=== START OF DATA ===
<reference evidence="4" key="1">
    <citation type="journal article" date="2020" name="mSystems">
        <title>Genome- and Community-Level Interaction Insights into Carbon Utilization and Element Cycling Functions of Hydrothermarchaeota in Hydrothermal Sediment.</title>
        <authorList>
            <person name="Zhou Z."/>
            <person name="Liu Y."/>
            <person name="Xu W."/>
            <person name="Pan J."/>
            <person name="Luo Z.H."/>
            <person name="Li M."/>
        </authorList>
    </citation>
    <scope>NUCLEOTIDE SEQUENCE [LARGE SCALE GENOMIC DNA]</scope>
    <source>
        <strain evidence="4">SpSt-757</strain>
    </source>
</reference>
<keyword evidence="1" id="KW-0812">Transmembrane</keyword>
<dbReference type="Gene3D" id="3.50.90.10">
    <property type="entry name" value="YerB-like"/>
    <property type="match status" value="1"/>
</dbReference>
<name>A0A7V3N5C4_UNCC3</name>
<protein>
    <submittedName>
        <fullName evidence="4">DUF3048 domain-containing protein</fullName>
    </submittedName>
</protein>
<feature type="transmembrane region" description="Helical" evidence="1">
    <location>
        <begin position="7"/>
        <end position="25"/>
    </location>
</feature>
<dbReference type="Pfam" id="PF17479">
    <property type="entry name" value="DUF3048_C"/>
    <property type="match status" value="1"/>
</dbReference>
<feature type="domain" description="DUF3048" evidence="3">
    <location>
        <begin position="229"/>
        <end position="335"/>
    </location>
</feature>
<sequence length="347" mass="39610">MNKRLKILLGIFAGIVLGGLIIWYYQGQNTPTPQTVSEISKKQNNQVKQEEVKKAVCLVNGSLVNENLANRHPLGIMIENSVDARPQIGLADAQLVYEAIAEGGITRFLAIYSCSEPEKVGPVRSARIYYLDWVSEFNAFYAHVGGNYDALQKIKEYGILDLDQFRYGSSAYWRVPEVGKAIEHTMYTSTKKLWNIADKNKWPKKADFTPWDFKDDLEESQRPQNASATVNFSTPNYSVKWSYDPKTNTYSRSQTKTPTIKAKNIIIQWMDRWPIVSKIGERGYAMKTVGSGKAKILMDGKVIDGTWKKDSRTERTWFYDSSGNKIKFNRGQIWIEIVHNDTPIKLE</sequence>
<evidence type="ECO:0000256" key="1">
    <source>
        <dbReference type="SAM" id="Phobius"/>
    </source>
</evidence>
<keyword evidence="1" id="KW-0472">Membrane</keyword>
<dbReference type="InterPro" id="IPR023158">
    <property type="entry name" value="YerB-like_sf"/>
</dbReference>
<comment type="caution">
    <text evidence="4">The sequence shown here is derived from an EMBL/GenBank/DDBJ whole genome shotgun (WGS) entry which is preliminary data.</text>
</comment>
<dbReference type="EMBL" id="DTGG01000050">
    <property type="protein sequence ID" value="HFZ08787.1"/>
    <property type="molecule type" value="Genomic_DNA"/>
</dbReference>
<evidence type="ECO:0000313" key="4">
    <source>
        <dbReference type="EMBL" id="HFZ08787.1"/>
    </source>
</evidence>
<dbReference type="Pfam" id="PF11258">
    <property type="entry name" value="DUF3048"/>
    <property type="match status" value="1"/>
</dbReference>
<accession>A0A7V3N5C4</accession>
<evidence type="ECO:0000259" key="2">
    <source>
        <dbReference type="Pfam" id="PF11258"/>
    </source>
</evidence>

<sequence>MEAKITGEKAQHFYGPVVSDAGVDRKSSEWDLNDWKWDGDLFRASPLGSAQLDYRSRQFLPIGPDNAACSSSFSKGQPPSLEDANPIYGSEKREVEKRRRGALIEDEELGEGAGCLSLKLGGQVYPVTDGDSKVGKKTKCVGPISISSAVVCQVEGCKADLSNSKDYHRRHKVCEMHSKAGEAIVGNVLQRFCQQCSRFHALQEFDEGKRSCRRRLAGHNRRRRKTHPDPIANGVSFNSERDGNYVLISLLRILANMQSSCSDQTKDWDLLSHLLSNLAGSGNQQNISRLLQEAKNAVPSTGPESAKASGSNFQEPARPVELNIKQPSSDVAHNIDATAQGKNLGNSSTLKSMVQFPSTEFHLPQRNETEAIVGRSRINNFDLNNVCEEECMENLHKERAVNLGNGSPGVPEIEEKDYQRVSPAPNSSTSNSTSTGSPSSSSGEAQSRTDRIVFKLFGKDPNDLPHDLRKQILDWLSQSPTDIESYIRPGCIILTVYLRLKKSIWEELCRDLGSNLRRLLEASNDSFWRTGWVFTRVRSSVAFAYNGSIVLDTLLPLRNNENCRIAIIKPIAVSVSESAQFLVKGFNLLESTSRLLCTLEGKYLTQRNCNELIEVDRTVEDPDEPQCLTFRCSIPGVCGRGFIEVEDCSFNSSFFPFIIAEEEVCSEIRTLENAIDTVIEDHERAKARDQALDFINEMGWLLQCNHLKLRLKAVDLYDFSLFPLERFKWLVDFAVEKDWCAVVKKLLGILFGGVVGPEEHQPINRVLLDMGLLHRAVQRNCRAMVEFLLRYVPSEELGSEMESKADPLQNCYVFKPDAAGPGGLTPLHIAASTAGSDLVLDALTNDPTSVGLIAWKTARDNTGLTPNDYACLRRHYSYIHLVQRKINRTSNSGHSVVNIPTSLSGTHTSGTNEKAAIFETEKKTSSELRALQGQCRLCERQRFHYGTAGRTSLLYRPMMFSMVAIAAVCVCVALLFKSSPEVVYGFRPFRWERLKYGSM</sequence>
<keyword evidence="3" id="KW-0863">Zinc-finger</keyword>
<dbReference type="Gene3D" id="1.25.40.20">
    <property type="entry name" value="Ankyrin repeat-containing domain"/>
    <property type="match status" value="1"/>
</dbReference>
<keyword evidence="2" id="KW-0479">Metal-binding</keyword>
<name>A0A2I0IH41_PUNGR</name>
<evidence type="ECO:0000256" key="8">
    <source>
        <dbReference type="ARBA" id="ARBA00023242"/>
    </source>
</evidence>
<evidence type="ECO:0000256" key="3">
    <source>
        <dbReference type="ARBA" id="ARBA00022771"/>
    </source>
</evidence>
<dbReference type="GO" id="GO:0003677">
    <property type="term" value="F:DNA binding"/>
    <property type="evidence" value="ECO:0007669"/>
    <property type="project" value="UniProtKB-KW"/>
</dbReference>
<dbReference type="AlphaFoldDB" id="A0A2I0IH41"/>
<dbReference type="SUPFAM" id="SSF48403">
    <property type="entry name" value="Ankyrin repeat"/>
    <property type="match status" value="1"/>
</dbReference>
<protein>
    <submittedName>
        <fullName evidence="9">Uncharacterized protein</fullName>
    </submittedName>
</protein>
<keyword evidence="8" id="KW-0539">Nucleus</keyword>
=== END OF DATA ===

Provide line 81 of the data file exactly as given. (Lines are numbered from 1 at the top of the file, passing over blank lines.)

    <property type="match status" value="1"/>